The last words my father said to me

My Dad, a man of incredible bravery, was a WWII war hero, a father of five, and a devoted husband who had been married to my mom for over 50 years. His courage and dedication were unmatched, and I consider myself beyond fortunate to have him as my father. Dad introduced me to the magical world of sailing. But truth be told, he was not the greatest of sailors.

As a child, I was convinced that ‘Fend Off’ was my second name. My father, the one I credit with teaching me how to sail, would bellow those two words each and every time we brought our 25-foot Catalina sailboat back to the dock, his voice echoing across the marina.

Old photo of a white sailboat on the San Diego Bay, with a man waving at the camera.

Our days on the sailboat, christened ‘Runnin’ Bare,’ (a nod to the 1970s streaking trend), were a mix of peaceful moments and Dad’s panic-stricken frantic commands as we sailed San Diego Bay.

Picture this: You’re on a flight, and the Captain emerges from the cockpit with a look of sheer terror in his eyes. “Crazy Eyes”. It’s not exactly reassuring. Well, my Dad had a similar effect when he sailed. His crazy eyes would widen, and a vein in his neck would throb and pulse when his stress levels peaked.

The day sail always started well. Mom would pack a lovely lunch of turkey sandwiches, chips, and Oreo cookies. However, because Dad did not know how to reef (To reef a sail is to reduce the amount of sail area, thus slowing and leveling the boat), he often found himself in precarious situations, fighting the gusts as the tender boat was over-powered by the wind and heeled 45 degrees. The gunnel dipped into the water, nearly broaching the mast spreaders. As the San Diego Bay flooded the cockpit, my terrified mother would scream as the ocean swept our lunch overboard. While struggling to release the mainsheet, my Dad would yell at me to rescue the Oreos from the sea. Good times!

It’s been 14 years since my Dad died. I remember those days; Hospice was caring for him. His face is a bit hazy in my memory, but his hands are crystal clear. Born late in his life, I remember how weathered they looked, with veins, age spots, and hair on his knuckles. His nails were always neatly trimmed for his office job, but his fingers and palms were muscle-thick and calloused as he never shied from manual labor. They were hands that could fix anything, build anything, and, if my brothers or I stepped out of line, correct anything.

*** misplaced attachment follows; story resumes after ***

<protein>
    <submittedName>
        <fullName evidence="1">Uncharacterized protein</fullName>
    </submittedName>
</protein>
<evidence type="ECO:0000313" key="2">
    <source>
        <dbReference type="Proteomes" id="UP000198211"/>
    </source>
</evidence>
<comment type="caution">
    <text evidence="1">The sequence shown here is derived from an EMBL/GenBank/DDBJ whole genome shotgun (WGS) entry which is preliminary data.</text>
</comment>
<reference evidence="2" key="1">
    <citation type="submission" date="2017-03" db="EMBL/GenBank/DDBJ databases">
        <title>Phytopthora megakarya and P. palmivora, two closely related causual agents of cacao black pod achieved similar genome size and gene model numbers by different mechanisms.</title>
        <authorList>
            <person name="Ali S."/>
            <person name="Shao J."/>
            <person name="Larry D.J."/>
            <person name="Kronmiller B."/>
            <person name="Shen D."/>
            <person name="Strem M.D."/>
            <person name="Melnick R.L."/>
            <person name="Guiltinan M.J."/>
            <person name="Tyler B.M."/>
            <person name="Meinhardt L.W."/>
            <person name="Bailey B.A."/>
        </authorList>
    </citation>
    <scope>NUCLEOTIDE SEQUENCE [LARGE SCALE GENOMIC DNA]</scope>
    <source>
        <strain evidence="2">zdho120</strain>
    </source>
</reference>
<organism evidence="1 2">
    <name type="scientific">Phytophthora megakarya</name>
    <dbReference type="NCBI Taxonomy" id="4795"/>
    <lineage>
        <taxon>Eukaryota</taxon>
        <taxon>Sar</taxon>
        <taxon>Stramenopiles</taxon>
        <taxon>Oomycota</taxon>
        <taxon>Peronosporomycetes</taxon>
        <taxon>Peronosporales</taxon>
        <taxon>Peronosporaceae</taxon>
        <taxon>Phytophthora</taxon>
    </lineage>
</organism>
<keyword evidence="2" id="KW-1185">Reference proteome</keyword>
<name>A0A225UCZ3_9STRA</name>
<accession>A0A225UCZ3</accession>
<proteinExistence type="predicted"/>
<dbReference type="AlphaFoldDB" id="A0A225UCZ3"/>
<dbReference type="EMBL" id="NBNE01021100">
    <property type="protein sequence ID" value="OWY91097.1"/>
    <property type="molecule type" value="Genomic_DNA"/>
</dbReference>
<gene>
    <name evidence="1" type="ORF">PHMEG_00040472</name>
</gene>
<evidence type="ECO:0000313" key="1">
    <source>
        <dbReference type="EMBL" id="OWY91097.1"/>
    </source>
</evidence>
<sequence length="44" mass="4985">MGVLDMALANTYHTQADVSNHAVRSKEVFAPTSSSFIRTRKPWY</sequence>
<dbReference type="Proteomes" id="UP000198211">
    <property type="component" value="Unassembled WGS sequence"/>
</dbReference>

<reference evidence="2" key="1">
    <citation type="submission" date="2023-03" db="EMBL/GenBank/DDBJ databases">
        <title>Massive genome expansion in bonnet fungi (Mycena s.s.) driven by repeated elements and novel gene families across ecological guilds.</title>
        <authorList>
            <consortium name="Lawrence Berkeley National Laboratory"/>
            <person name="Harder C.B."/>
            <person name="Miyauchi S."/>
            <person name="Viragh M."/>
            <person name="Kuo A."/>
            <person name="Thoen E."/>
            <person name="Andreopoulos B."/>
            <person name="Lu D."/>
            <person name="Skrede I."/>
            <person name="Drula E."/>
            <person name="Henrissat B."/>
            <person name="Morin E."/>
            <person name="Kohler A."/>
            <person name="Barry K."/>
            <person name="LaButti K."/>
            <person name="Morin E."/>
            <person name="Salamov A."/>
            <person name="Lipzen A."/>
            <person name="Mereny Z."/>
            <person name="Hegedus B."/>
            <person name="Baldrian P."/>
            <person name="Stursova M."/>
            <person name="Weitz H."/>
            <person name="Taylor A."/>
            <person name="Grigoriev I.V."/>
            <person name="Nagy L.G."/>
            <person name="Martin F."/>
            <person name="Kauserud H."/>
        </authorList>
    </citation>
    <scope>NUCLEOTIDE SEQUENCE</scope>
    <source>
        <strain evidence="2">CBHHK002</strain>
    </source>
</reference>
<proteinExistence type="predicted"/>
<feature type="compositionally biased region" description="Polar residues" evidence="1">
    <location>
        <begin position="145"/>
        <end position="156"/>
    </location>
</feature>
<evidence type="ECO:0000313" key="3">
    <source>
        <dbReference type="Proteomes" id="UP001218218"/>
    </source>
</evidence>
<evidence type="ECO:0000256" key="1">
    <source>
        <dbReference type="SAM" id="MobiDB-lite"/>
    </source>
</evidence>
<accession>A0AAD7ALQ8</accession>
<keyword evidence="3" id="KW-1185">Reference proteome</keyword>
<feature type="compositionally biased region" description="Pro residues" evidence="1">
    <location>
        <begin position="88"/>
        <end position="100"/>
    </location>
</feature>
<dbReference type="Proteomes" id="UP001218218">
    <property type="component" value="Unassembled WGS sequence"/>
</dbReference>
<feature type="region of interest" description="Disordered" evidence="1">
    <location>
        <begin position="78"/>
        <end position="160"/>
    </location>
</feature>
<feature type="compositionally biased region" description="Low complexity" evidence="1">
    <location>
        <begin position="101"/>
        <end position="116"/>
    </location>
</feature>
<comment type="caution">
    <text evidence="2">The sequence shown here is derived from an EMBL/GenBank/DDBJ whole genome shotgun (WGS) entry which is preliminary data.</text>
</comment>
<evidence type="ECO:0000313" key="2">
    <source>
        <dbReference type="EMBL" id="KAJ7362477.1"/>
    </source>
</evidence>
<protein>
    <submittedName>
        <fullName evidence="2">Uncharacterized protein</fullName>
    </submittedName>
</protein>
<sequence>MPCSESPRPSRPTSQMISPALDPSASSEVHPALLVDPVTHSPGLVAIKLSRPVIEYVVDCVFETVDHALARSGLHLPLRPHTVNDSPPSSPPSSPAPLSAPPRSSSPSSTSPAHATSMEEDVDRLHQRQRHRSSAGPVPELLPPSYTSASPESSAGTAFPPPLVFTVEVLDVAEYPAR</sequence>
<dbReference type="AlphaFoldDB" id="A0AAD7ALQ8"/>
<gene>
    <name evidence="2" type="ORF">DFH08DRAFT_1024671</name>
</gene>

Propped up in a hospital bed in the shag-carpeted guest room of his home, my four brothers and I surrounded him. His death was imminent, but he was conscious, and although the morphine drip eased the pain of cancer tearing through his organs, our Dad wanted to give each of us a few last words of advice. He wanted to talk to us separately. So, I, being the youngest, would go last.

I wish it could have been faster. I wish I didn’t have to wait, but he’d fall in and out of sleep, so it wasn’t until the next day that I spent two minutes alone with him. His lips were dry, and his skin had that awful, pasty, cancer look. Although sunken and ringed with dark circles, his eyes retained their brilliant steel blue that caught the light, grabbed my attention, and demanded my respect. Reaching for my hands, he pulled me close. It never occurred to me that this was the last thing he’d say. I just thought he’d live forever.

He clawed at my shirt with his hands and found the strength to pull me to his face. As he spoke, he didn’t look at me; he looked through me. “Paul, you work too much. That’s all you do is work. You built a good business. You are what I could never be. You’re a self-made man. But son, you need a hobby. Buy a boat. Take your share and buy that sailboat.”

This Memorial Day, I honor my Dad. His love and guidance have shaped me, and his inspiration continues to navigate my life’s course.

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